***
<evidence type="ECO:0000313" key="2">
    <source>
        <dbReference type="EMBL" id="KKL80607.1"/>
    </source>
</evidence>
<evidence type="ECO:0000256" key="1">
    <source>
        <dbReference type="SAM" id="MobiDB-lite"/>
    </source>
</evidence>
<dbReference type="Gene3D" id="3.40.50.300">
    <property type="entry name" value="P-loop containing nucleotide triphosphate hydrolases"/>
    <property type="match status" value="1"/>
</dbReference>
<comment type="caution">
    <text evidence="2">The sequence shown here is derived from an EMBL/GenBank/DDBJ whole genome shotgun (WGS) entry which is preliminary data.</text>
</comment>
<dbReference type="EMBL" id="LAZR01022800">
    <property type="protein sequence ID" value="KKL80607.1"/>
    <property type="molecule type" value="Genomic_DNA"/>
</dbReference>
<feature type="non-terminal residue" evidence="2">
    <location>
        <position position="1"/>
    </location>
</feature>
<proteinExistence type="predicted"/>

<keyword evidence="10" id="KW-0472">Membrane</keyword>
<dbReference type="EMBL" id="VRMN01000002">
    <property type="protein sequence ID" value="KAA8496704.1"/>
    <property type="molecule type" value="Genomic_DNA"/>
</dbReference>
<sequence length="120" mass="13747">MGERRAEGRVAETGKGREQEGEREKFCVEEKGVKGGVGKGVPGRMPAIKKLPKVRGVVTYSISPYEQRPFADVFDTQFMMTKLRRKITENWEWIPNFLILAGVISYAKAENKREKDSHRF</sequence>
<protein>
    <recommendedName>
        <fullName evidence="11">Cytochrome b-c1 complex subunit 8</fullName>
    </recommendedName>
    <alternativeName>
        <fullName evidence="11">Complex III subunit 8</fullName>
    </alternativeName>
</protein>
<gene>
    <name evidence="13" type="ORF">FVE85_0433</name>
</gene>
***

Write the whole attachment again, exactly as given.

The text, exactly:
<evidence type="ECO:0000313" key="2">
    <source>
        <dbReference type="EMBL" id="KKL80607.1"/>
    </source>
</evidence>
<evidence type="ECO:0000256" key="1">
    <source>
        <dbReference type="SAM" id="MobiDB-lite"/>
    </source>
</evidence>
<dbReference type="Gene3D" id="3.40.50.300">
    <property type="entry name" value="P-loop containing nucleotide triphosphate hydrolases"/>
    <property type="match status" value="1"/>
</dbReference>
<comment type="caution">
    <text evidence="2">The sequence shown here is derived from an EMBL/GenBank/DDBJ whole genome shotgun (WGS) entry which is preliminary data.</text>
</comment>
<dbReference type="EMBL" id="LAZR01022800">
    <property type="protein sequence ID" value="KKL80607.1"/>
    <property type="molecule type" value="Genomic_DNA"/>
</dbReference>
<feature type="non-terminal residue" evidence="2">
    <location>
        <position position="1"/>
    </location>
</feature>
<proteinExistence type="predicted"/>

<keyword evidence="10" id="KW-0472">Membrane</keyword>
<dbReference type="EMBL" id="VRMN01000002">
    <property type="protein sequence ID" value="KAA8496704.1"/>
    <property type="molecule type" value="Genomic_DNA"/>
</dbReference>
<sequence length="120" mass="13747">MGERRAEGRVAETGKGREQEGEREKFCVEEKGVKGGVGKGVPGRMPAIKKLPKVRGVVTYSISPYEQRPFADVFDTQFMMTKLRRKITENWEWIPNFLILAGVISYAKAENKREKDSHRF</sequence>
<protein>
    <recommendedName>
        <fullName evidence="11">Cytochrome b-c1 complex subunit 8</fullName>
    </recommendedName>
    <alternativeName>
        <fullName evidence="11">Complex III subunit 8</fullName>
    </alternativeName>
</protein>
<gene>
    <name evidence="13" type="ORF">FVE85_0433</name>
</gene>